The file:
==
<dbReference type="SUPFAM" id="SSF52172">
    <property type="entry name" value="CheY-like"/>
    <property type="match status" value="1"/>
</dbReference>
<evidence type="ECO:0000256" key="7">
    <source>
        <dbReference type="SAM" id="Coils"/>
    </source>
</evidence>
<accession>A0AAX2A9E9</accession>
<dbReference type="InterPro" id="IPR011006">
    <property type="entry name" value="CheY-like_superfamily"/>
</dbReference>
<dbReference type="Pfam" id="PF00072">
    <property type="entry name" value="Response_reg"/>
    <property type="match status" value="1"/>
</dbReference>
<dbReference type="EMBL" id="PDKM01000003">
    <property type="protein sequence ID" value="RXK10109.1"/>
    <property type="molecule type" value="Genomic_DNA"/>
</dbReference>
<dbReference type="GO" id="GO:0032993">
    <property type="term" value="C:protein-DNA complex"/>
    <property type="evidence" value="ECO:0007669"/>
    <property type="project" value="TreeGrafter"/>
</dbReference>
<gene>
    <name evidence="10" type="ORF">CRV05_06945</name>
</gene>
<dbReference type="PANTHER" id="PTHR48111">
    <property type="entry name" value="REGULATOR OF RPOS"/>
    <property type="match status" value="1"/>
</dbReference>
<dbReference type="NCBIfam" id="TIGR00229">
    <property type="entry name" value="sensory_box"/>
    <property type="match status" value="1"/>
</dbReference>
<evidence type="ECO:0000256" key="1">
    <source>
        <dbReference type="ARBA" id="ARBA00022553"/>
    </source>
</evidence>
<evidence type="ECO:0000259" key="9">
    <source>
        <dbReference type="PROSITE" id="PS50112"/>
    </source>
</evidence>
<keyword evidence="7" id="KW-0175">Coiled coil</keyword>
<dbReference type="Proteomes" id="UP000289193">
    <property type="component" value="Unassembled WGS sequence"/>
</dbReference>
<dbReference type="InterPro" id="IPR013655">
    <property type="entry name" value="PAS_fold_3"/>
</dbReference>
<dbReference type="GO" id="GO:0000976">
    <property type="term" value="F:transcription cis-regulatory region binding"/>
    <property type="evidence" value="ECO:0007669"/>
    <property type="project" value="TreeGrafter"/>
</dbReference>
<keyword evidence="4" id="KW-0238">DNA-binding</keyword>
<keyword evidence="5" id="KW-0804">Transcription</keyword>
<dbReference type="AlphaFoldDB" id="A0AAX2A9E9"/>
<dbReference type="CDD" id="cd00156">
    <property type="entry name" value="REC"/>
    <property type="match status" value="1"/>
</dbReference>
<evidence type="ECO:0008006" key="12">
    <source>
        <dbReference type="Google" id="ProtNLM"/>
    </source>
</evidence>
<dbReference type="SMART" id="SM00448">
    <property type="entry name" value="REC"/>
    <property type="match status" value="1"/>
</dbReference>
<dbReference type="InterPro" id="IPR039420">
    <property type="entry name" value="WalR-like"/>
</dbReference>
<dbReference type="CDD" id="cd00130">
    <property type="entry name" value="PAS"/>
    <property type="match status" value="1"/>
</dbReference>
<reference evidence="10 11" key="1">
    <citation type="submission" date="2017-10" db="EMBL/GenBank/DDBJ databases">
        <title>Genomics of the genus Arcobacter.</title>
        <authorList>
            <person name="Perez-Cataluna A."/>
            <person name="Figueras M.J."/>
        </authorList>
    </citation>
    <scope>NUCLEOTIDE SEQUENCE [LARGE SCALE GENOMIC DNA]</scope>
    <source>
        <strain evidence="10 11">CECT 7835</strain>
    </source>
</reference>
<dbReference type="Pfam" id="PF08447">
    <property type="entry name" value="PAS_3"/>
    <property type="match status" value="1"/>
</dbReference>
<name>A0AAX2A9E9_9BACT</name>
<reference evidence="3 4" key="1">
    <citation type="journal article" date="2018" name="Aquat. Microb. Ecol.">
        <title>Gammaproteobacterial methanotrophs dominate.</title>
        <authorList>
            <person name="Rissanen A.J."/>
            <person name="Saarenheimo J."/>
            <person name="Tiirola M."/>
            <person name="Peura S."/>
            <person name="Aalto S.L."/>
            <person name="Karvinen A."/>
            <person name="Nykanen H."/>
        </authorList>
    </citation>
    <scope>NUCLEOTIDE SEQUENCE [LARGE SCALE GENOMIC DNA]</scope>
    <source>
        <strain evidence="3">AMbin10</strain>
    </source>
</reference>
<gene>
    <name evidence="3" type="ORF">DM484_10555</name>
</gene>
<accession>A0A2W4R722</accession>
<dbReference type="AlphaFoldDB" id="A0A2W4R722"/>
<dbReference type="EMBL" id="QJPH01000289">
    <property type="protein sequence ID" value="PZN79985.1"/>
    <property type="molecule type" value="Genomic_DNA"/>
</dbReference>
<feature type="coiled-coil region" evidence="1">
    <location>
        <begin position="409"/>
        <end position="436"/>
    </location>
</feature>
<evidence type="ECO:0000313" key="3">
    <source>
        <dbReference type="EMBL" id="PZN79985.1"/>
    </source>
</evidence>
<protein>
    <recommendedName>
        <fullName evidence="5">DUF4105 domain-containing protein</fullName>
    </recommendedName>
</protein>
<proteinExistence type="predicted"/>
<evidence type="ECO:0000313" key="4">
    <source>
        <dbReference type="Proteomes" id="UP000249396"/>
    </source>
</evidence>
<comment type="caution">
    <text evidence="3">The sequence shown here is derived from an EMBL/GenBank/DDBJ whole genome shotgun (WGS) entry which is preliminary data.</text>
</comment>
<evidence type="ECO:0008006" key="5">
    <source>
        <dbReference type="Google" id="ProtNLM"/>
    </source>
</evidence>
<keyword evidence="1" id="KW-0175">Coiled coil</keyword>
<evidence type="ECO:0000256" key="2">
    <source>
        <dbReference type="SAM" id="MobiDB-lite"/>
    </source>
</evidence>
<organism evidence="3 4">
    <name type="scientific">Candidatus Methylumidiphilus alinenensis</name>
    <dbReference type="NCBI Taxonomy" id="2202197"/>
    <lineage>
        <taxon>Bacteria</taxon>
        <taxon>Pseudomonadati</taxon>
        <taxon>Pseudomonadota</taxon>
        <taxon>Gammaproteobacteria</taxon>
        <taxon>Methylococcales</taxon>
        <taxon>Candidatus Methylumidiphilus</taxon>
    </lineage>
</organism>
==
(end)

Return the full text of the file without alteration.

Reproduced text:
<dbReference type="SUPFAM" id="SSF52172">
    <property type="entry name" value="CheY-like"/>
    <property type="match status" value="1"/>
</dbReference>
<evidence type="ECO:0000256" key="7">
    <source>
        <dbReference type="SAM" id="Coils"/>
    </source>
</evidence>
<accession>A0AAX2A9E9</accession>
<dbReference type="InterPro" id="IPR011006">
    <property type="entry name" value="CheY-like_superfamily"/>
</dbReference>
<dbReference type="Pfam" id="PF00072">
    <property type="entry name" value="Response_reg"/>
    <property type="match status" value="1"/>
</dbReference>
<dbReference type="EMBL" id="PDKM01000003">
    <property type="protein sequence ID" value="RXK10109.1"/>
    <property type="molecule type" value="Genomic_DNA"/>
</dbReference>
<dbReference type="GO" id="GO:0032993">
    <property type="term" value="C:protein-DNA complex"/>
    <property type="evidence" value="ECO:0007669"/>
    <property type="project" value="TreeGrafter"/>
</dbReference>
<gene>
    <name evidence="10" type="ORF">CRV05_06945</name>
</gene>
<dbReference type="PANTHER" id="PTHR48111">
    <property type="entry name" value="REGULATOR OF RPOS"/>
    <property type="match status" value="1"/>
</dbReference>
<dbReference type="NCBIfam" id="TIGR00229">
    <property type="entry name" value="sensory_box"/>
    <property type="match status" value="1"/>
</dbReference>
<evidence type="ECO:0000256" key="1">
    <source>
        <dbReference type="ARBA" id="ARBA00022553"/>
    </source>
</evidence>
<evidence type="ECO:0000259" key="9">
    <source>
        <dbReference type="PROSITE" id="PS50112"/>
    </source>
</evidence>
<keyword evidence="7" id="KW-0175">Coiled coil</keyword>
<dbReference type="Proteomes" id="UP000289193">
    <property type="component" value="Unassembled WGS sequence"/>
</dbReference>
<dbReference type="InterPro" id="IPR013655">
    <property type="entry name" value="PAS_fold_3"/>
</dbReference>
<dbReference type="GO" id="GO:0000976">
    <property type="term" value="F:transcription cis-regulatory region binding"/>
    <property type="evidence" value="ECO:0007669"/>
    <property type="project" value="TreeGrafter"/>
</dbReference>
<keyword evidence="4" id="KW-0238">DNA-binding</keyword>
<keyword evidence="5" id="KW-0804">Transcription</keyword>
<dbReference type="AlphaFoldDB" id="A0AAX2A9E9"/>
<dbReference type="CDD" id="cd00156">
    <property type="entry name" value="REC"/>
    <property type="match status" value="1"/>
</dbReference>
<evidence type="ECO:0008006" key="12">
    <source>
        <dbReference type="Google" id="ProtNLM"/>
    </source>
</evidence>
<dbReference type="SMART" id="SM00448">
    <property type="entry name" value="REC"/>
    <property type="match status" value="1"/>
</dbReference>
<dbReference type="InterPro" id="IPR039420">
    <property type="entry name" value="WalR-like"/>
</dbReference>
<dbReference type="CDD" id="cd00130">
    <property type="entry name" value="PAS"/>
    <property type="match status" value="1"/>
</dbReference>
<reference evidence="10 11" key="1">
    <citation type="submission" date="2017-10" db="EMBL/GenBank/DDBJ databases">
        <title>Genomics of the genus Arcobacter.</title>
        <authorList>
            <person name="Perez-Cataluna A."/>
            <person name="Figueras M.J."/>
        </authorList>
    </citation>
    <scope>NUCLEOTIDE SEQUENCE [LARGE SCALE GENOMIC DNA]</scope>
    <source>
        <strain evidence="10 11">CECT 7835</strain>
    </source>
</reference>
<dbReference type="Pfam" id="PF08447">
    <property type="entry name" value="PAS_3"/>
    <property type="match status" value="1"/>
</dbReference>
<name>A0AAX2A9E9_9BACT</name>
<reference evidence="3 4" key="1">
    <citation type="journal article" date="2018" name="Aquat. Microb. Ecol.">
        <title>Gammaproteobacterial methanotrophs dominate.</title>
        <authorList>
            <person name="Rissanen A.J."/>
            <person name="Saarenheimo J."/>
            <person name="Tiirola M."/>
            <person name="Peura S."/>
            <person name="Aalto S.L."/>
            <person name="Karvinen A."/>
            <person name="Nykanen H."/>
        </authorList>
    </citation>
    <scope>NUCLEOTIDE SEQUENCE [LARGE SCALE GENOMIC DNA]</scope>
    <source>
        <strain evidence="3">AMbin10</strain>
    </source>
</reference>
<gene>
    <name evidence="3" type="ORF">DM484_10555</name>
</gene>
<accession>A0A2W4R722</accession>
<dbReference type="AlphaFoldDB" id="A0A2W4R722"/>
<dbReference type="EMBL" id="QJPH01000289">
    <property type="protein sequence ID" value="PZN79985.1"/>
    <property type="molecule type" value="Genomic_DNA"/>
</dbReference>
<feature type="coiled-coil region" evidence="1">
    <location>
        <begin position="409"/>
        <end position="436"/>
    </location>
</feature>
<evidence type="ECO:0000313" key="3">
    <source>
        <dbReference type="EMBL" id="PZN79985.1"/>
    </source>
</evidence>
<protein>
    <recommendedName>
        <fullName evidence="5">DUF4105 domain-containing protein</fullName>
    </recommendedName>
</protein>
<proteinExistence type="predicted"/>
<evidence type="ECO:0000313" key="4">
    <source>
        <dbReference type="Proteomes" id="UP000249396"/>
    </source>
</evidence>
<comment type="caution">
    <text evidence="3">The sequence shown here is derived from an EMBL/GenBank/DDBJ whole genome shotgun (WGS) entry which is preliminary data.</text>
</comment>
<evidence type="ECO:0008006" key="5">
    <source>
        <dbReference type="Google" id="ProtNLM"/>
    </source>
</evidence>
<keyword evidence="1" id="KW-0175">Coiled coil</keyword>
<evidence type="ECO:0000256" key="2">
    <source>
        <dbReference type="SAM" id="MobiDB-lite"/>
    </source>
</evidence>
<organism evidence="3 4">
    <name type="scientific">Candidatus Methylumidiphilus alinenensis</name>
    <dbReference type="NCBI Taxonomy" id="2202197"/>
    <lineage>
        <taxon>Bacteria</taxon>
        <taxon>Pseudomonadati</taxon>
        <taxon>Pseudomonadota</taxon>
        <taxon>Gammaproteobacteria</taxon>
        <taxon>Methylococcales</taxon>
        <taxon>Candidatus Methylumidiphilus</taxon>
    </lineage>
</organism>